‘Channels of Digital Scholarship’ Workshop

Press the shutter, type the prompt. Photography in times of artificial intelligence


Image: Midjourney


To attend this event, please register here.

Convenors: Goran Gaber (European University Institute/MFO), Andrew Cusworth (Digital Scholarship at Oxford), Anne-Sophie Gabillas (MFO)


PROGRAMME (Available for download here)

From the decisive moment to the eternal flux of prompts: AI and the history of photography – 10am-12pm
Michael Pritchard  (Independent Scholar, Consultant, and former Director, the Royal Photographic Society, UK)
Alexandre Portron (Professor in Private Law, Université de Poitiers, France)
Alan Capel (Chief Commercial Officer, SmartFrame Technologies, UK)

Type, Publish, Curate: Opportunities and challenges of image-generating AI – 2-4pm
Michael Christopher Brown (Artist & Photojournalist, USA – Online)
Nicolas Jimenez (Director of Photography, Le Monde, France)
Katy Barron (Director, Photo Oxford, UK)

What does artificial intelligence mean for photography? Not merely for the creation and manipulation of photographs, but for the cultures to which they belong: for reportage, for documentation, and for the creative arts. With AI remaining a dominant thread in public discourse and our attention repeatedly drawn to hotly debated examples of digital intervention in photographs, we stand at a point of cultural shift - a shift in access to creation and manipulation, and a shift in trust and perception. At this threshold, Maison Française d’Oxford and Digital Scholarship at Oxford are pleased to bring together speakers from different fields of photographic discourse to discuss the nature of photography in times of artificial intelligence. 


A new spirit haunts the world of photography: Artificial Intelligence. In 2021, Jonas Benediksen's Book of Veles was the first AI project to be exhibited at the world's largest documentary photography festival, Visa pour l'image in Perpignan. Disclosed as such by the author only after the event itself, it reiterated our need for developing mechanisms for detecting and countering fake news and pointed to the porous borders between the "artificial" and the "authentic" in photography itself. More recently, the topic and the phenomenon spilt over into the wider public sphere: artificially generated images of Donald Trump, Pope Francis and the French President Emmanuel Macron have appeared both on social media platforms and in established journalism outlets, triggering various responses from news organisations and software developers, for the most part in the direction of detecting and controlling the authenticity of photographic material.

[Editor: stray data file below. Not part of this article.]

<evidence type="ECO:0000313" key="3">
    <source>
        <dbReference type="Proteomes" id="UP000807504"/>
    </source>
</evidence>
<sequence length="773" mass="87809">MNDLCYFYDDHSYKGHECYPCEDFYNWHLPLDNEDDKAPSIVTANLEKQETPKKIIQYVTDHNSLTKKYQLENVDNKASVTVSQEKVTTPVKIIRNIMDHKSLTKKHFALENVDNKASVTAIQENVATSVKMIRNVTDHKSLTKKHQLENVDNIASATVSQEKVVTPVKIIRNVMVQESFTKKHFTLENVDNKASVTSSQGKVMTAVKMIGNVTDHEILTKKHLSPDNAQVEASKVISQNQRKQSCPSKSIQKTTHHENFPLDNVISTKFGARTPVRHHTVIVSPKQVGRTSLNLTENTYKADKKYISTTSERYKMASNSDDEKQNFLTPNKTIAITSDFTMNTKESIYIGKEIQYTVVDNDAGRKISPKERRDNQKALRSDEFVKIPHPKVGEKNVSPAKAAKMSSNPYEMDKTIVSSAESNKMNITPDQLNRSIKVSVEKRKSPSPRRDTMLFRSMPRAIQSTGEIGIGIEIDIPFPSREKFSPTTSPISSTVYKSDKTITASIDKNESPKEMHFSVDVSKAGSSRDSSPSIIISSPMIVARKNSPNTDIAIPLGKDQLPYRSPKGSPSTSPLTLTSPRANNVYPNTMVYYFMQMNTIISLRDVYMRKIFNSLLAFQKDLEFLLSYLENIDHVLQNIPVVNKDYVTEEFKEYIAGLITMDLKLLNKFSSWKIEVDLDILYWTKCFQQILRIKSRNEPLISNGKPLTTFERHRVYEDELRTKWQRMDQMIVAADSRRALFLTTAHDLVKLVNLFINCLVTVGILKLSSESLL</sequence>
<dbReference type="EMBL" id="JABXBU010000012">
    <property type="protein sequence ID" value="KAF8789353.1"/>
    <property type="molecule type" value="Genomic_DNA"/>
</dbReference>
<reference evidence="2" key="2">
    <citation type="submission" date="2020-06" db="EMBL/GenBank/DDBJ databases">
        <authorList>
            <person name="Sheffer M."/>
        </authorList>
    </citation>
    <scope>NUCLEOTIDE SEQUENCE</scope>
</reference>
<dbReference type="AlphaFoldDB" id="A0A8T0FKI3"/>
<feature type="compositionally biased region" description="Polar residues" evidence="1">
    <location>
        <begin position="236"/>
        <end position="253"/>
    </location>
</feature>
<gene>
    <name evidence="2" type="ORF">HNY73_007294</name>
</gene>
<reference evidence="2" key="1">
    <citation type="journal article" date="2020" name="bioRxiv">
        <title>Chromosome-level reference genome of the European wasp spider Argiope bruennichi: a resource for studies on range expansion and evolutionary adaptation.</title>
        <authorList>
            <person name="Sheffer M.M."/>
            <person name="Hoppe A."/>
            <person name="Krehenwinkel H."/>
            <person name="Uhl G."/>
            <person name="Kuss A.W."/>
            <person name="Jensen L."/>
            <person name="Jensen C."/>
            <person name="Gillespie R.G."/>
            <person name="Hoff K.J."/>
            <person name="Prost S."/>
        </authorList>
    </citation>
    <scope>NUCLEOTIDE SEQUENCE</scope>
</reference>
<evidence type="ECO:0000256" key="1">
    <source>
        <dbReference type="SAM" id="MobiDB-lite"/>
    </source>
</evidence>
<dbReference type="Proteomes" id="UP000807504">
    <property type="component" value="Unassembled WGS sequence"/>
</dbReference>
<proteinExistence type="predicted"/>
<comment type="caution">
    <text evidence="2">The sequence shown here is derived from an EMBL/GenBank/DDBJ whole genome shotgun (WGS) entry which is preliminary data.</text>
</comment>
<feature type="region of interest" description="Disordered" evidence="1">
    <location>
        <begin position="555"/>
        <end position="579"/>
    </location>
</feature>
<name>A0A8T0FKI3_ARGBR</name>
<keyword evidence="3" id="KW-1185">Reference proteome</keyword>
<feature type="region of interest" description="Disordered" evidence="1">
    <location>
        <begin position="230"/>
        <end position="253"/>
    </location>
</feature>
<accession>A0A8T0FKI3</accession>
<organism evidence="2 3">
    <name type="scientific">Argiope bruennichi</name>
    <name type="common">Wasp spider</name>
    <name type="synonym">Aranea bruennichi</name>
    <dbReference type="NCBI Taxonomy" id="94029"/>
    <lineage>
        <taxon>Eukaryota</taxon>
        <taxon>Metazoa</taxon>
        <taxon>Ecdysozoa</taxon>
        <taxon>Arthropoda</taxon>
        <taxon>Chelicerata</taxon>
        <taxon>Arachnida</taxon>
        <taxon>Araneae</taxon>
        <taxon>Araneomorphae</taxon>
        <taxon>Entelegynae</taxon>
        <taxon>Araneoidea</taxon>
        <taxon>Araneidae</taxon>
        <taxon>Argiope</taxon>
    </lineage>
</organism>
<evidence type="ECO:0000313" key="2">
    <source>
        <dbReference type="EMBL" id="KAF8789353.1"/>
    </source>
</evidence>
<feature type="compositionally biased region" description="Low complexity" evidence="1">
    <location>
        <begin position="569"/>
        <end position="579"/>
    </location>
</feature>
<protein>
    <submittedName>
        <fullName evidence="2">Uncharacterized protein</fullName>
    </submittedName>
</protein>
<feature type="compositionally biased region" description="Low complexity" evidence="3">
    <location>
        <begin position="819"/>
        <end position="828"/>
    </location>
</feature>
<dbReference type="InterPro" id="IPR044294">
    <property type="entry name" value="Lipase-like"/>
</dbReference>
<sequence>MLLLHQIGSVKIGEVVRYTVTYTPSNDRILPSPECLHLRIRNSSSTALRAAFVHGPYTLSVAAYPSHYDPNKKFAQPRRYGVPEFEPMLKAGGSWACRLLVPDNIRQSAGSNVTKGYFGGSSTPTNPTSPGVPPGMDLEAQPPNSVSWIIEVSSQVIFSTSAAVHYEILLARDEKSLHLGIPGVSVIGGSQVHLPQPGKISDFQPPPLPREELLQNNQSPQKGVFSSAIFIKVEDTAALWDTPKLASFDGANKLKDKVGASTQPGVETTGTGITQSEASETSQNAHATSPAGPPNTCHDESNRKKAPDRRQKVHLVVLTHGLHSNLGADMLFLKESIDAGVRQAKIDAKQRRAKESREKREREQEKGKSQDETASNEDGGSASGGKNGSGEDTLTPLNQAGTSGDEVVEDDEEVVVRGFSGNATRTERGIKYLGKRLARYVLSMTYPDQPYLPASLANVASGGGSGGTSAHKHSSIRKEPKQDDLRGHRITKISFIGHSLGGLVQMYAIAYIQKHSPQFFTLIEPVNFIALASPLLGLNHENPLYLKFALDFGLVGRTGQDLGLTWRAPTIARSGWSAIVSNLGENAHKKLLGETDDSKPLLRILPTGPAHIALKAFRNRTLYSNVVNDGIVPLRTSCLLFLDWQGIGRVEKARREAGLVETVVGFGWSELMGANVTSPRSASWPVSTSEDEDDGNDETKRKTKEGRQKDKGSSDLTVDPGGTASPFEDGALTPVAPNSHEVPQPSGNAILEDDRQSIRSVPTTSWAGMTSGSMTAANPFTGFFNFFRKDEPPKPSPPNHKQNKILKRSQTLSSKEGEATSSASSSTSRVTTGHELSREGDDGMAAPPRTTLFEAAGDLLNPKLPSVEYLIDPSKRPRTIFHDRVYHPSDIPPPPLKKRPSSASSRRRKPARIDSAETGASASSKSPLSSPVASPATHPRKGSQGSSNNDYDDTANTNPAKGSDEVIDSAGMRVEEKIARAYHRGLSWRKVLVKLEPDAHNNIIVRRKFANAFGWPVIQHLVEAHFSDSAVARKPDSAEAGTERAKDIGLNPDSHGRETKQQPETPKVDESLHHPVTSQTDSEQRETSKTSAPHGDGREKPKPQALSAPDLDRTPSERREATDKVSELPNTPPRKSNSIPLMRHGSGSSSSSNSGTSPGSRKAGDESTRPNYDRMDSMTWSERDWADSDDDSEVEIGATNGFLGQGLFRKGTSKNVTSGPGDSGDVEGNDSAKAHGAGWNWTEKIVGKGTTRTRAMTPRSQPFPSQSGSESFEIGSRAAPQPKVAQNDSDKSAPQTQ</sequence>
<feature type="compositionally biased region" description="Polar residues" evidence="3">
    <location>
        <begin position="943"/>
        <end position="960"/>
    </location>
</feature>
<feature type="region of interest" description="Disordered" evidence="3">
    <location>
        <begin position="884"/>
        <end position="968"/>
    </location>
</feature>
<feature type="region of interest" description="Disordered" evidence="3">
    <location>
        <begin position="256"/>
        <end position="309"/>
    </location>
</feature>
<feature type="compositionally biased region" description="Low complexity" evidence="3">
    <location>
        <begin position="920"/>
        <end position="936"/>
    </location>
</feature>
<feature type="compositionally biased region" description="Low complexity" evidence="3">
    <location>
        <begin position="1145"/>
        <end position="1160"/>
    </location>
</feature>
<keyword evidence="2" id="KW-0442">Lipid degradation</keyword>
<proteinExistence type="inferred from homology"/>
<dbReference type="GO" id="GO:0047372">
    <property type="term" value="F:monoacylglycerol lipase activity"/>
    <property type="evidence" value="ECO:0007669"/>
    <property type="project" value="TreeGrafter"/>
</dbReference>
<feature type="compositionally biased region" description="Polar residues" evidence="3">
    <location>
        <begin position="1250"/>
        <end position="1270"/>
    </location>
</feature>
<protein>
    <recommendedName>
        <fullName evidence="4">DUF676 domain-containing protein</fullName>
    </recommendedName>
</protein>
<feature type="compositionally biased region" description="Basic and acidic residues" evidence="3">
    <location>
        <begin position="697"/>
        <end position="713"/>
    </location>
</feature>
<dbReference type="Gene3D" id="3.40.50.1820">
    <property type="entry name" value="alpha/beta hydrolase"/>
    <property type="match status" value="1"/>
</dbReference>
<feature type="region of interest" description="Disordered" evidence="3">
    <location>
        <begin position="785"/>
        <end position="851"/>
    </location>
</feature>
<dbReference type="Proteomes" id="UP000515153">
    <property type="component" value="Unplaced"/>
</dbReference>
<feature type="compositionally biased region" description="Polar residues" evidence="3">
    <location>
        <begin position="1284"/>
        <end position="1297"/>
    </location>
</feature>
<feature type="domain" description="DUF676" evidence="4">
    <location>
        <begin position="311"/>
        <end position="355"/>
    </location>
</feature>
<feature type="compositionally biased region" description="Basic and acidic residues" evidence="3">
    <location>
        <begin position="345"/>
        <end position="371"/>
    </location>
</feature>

Needless to say, (digital) manipulation of photographs is not exactly a new phenomenon. Nor is it something that needs necessarily to be perceived as nefarious to the practice of photography. On the one hand, the history of the latter is filled with examples of scene-setting, the merging of negatives, and various other kinds of tampering with original images. On the other hand, some sort of manipulation of negatives or digital files represents a constituent part of developing photographs and can be – from an artistic and commercial point of view – even positively appreciated.


This session of Channels of Digital Scholarship Seminar thus aims to tackle a series of questions related to the most recent reiteration of the manipulation of photographic material. What is the specificity of AI compared to previous techniques and practices of altering photographic images? Does the latter effectively threaten the profession and the social role of photography, as such, and if so, in what domains and to what extent? Conversely, what kind of opportunities does AI open up both for documentary and artistic photography, given the multiple and multifaceted options it offers to authors, scholars, and artists? Finally, what kind of practical effects does it have on the lives and work of various actors in the photographic community, from festival and exhibition curators, news agencies, to photographers and the public itself, and what kind of developments are to be expected in the future?


To address these issues, we are delighted to host a group of experienced and accomplished panellists. Historians, legal scholars, senior industry leaders, photojournalists, directors and curators, will be presenting their professional experience with Artificial Intelligence and sharing their thoughts on current developments and the challenges lying ahead.